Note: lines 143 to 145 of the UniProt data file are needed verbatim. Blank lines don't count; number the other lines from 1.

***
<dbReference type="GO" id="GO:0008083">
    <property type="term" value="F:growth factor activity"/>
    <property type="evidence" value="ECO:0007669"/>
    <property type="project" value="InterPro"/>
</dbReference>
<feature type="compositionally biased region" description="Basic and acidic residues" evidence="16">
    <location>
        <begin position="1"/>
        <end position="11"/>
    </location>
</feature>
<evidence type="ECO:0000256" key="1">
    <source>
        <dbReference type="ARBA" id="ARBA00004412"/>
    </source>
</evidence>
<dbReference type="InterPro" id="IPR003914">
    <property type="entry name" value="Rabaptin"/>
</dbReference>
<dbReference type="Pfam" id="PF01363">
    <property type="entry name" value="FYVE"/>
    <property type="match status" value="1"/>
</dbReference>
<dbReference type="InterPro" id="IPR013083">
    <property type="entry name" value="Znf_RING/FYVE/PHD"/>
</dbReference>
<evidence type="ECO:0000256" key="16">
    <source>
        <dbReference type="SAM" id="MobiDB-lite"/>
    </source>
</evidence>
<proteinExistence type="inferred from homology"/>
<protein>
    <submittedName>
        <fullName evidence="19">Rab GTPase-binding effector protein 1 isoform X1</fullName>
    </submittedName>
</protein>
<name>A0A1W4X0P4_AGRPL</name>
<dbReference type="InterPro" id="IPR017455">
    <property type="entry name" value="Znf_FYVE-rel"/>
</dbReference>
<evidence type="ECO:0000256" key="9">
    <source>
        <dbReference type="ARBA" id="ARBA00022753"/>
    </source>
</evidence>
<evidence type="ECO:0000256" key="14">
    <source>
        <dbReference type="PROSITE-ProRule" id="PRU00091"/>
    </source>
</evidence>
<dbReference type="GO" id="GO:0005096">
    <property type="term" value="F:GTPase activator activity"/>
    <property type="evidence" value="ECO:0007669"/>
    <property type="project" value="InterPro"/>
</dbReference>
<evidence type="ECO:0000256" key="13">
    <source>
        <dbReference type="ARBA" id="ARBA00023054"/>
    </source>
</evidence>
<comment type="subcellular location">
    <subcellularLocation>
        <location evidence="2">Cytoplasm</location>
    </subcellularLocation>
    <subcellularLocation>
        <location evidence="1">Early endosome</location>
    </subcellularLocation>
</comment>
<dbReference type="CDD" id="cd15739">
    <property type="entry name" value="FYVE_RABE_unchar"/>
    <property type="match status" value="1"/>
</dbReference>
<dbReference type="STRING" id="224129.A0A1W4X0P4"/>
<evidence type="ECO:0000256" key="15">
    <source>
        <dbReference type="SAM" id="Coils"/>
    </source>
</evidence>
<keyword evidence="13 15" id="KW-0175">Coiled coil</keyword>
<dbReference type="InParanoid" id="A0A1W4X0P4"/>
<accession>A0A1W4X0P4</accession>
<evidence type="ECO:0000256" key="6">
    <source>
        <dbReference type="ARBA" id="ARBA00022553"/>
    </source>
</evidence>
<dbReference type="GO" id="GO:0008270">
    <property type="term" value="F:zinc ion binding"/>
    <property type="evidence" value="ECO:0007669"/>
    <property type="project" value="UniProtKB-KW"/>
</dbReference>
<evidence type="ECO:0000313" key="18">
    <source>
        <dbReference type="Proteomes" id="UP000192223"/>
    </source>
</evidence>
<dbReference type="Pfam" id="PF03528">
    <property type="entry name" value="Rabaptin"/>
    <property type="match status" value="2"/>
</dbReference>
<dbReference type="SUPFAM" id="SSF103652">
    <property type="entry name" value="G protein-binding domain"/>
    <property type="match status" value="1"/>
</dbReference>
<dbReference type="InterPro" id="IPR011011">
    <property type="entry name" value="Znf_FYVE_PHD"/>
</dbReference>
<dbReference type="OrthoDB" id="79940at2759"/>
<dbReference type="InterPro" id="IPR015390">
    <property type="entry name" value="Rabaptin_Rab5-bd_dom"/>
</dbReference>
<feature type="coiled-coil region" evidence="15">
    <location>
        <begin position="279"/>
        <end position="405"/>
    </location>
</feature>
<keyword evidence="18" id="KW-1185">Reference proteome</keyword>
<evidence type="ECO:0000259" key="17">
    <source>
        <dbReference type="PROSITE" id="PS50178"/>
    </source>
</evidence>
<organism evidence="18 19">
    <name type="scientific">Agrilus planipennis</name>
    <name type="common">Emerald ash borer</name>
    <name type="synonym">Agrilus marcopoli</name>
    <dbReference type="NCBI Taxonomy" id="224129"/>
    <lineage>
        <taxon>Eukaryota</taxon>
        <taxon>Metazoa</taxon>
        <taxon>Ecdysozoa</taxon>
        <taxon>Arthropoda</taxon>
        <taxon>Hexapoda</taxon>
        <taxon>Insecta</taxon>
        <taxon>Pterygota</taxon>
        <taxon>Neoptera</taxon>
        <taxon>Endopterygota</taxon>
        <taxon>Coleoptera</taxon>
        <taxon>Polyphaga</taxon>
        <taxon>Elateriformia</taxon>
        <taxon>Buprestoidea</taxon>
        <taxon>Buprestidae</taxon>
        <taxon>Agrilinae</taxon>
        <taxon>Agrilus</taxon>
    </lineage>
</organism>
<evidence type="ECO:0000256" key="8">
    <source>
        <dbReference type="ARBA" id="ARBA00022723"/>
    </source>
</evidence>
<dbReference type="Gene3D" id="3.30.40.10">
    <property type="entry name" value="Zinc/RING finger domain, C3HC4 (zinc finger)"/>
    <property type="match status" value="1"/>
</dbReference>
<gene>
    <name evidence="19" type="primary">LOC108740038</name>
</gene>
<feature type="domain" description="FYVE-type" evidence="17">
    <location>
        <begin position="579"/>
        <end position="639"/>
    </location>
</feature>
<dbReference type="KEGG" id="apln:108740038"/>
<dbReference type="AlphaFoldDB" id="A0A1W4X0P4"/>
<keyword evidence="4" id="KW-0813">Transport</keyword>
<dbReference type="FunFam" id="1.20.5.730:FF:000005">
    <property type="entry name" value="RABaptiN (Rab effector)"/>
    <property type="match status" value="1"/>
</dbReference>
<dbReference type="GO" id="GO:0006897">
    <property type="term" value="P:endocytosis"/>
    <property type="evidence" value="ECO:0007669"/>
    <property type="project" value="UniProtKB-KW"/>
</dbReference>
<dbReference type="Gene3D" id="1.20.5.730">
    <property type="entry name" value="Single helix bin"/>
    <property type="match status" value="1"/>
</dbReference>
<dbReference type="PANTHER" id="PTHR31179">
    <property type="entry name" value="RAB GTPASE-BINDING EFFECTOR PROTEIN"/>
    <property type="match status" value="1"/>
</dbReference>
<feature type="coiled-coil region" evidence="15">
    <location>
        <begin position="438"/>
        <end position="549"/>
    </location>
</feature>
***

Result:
        <taxon>Buprestoidea</taxon>
        <taxon>Buprestidae</taxon>
        <taxon>Agrilinae</taxon>